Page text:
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Semen Pavlovych (Pavlo's son) Bublyk (Template:Lang-uk, 25 April 1909 - 1990) was a Soviet Ukrainian professor and scientist in the field of agricultural sciences of the Ukraino-Russian Christian Orthodox Cossack origin.

Biography Edit


Semen Bublyk was born in the village of Kapustyntsi, today within the Yagotyn raion of Kyiv oblast, Ukraine. His father, Pavlo Fedotovych Bublyk, was a tailor of Ukraino-Russian Cossack origin and pravoslav (сhristian оrthodox) faith. His forefathers were serfs of Count Petro Olexandrovych Rumiantsev.

Descendant of ancient Ukraino-Russian Christian Cossack family, which like many common Christian people of the region were enslaved in the 18th century but preserved belief that real Cossacks are free people by the will of God. Free Red Cossack i.e. he supported the struggle for democracy under the red and yellow-blue banners on the territory of Ukraine and former Russian Empire (central Eurasia) in 1917-1923 years, which resulted in creation of Ukrainian and Russian Soviet Republics and Soviet Union.

Semen had five brothers, all of them can be classified as Red Cossacks, supporters and defenders of Soviet democracy under red banners in some or other way: the social activist and registry Red Cossack Kuzma Bublyk (1901-1925), Danylo Bublyk, in 1938-1940 officer of the NKVD, cavalry and communications officer Vasyl Bublyk,[1] Ivan Bublyk oficer of SMERSH[2] during WWII and village teacher Yakiv Pavlovych Bublyk (1905–1999).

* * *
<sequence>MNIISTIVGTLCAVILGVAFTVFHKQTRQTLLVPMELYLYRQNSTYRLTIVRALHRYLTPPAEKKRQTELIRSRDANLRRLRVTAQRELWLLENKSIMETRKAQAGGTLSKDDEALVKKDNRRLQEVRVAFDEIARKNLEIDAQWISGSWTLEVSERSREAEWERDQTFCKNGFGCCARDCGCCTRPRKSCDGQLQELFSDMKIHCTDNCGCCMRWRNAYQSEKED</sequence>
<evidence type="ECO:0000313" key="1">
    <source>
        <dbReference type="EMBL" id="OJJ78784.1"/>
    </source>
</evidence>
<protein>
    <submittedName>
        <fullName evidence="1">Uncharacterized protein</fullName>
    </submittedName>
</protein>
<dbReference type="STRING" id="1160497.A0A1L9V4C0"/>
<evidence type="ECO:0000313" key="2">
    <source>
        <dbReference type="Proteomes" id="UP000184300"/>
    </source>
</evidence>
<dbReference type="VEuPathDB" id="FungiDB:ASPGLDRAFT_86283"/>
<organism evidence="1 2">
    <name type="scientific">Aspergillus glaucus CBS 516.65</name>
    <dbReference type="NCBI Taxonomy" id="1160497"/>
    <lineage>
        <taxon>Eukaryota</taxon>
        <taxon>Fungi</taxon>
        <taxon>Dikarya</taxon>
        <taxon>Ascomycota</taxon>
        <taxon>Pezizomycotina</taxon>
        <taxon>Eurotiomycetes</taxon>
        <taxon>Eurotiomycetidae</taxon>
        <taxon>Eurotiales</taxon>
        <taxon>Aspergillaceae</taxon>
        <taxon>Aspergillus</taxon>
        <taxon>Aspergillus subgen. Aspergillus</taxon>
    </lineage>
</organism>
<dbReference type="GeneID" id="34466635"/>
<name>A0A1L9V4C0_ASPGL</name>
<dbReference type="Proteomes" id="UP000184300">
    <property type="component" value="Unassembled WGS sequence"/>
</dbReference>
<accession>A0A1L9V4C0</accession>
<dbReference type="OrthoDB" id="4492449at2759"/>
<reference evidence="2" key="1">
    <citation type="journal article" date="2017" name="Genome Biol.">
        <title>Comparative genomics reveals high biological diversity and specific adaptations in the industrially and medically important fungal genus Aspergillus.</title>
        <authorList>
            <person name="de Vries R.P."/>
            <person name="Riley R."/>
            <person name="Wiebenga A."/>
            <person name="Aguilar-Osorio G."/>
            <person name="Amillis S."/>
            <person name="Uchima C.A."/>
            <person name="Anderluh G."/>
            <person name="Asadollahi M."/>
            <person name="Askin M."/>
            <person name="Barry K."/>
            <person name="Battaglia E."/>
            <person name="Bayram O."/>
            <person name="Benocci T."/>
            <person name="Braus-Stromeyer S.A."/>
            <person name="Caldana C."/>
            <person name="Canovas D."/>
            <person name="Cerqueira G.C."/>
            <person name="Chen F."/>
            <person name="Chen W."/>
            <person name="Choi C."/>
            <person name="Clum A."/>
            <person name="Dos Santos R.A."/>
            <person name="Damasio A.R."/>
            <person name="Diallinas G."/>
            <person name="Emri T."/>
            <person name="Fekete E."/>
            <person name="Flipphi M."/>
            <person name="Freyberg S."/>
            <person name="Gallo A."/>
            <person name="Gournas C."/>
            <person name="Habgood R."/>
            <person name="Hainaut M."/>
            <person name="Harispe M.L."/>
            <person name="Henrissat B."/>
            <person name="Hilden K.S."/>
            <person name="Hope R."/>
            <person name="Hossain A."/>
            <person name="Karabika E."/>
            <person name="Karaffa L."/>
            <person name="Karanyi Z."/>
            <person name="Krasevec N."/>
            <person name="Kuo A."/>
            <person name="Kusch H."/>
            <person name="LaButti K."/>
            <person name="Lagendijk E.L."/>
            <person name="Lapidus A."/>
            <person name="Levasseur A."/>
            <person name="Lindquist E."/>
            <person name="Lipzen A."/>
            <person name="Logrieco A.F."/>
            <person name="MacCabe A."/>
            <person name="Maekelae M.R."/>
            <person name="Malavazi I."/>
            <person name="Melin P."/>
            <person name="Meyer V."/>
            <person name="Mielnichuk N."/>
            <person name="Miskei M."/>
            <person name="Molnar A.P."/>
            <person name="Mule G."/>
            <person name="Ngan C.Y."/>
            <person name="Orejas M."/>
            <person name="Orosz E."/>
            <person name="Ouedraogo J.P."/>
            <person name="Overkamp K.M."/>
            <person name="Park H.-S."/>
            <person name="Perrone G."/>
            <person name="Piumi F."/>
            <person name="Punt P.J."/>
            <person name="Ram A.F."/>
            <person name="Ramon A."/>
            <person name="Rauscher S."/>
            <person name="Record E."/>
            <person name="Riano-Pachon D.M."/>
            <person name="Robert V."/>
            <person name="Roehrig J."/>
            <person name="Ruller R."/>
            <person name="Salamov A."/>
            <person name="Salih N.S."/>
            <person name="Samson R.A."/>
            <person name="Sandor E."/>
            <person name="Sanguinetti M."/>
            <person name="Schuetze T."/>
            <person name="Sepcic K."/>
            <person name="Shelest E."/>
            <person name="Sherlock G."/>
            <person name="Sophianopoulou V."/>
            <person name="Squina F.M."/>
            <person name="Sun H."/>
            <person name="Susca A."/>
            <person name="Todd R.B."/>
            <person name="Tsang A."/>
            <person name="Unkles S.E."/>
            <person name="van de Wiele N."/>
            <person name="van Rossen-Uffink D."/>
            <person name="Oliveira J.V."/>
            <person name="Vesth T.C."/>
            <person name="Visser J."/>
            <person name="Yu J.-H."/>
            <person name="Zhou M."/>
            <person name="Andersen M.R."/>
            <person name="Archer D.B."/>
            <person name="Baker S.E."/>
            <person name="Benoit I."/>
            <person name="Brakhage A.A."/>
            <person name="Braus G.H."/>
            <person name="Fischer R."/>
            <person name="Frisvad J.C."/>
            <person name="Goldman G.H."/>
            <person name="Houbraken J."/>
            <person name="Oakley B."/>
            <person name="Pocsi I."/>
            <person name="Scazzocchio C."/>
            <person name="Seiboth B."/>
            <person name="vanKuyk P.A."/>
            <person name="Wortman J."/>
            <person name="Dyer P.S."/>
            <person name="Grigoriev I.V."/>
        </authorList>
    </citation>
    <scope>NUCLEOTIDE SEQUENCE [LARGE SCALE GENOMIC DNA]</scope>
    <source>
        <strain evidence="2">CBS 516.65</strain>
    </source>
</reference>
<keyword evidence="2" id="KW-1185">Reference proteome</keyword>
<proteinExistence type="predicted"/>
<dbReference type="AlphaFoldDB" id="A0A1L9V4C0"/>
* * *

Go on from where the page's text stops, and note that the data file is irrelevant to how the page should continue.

During his childhood and youth as many young people of his generation he supported the ideas of Soviet democracy and restructuring of society expressed by Soviet communist worldview. The 1930ies were the period of big troubles for people of Ukraine and Soviet Union caused by Great Famine and preparation for war with uprising european fascism but also period of active social development in economic, cultural and social security spheres. Semen like many people of his generation was witness of this processes.

From 1941 to 1945, Semen fought in the Red Army as a military engineer against the European Fasсists of all kind and sort, who supported German Nazis Army. In 1944 he was awarded the Order of the Red Star for his participation in the Wisla River offensive.[3] and in 1945 he among other soldiers took part in the capture of Berlin.


War made not so good impact on his health, because he was wounded many times and those old wounds later gave him troubles during all his life.

Before WWII Semen graduated from the Agricultural University in Kiev. After the War he then became a professor and worked there for many years. During his lectures he taught in the Ukrainian language because he thaught that Ukrainian high school need native Ukrainian language to be taught with, not only Russian (main language of intercommunication between people of different nationalities in USSR).


Further readingEdit

  • The separation characteristics of a combine harvester and a comparison of straw walker performance. B.H. Boyce, R.T. Pringle and B.M.D. Wills., Dept. of Agricultural Engineering, University of Newcastle upon Tyne, England. Journal of Agricultural Engineering Research, Volume 19, Issue 1, March 1974, Pages 77–84.

External linksEdit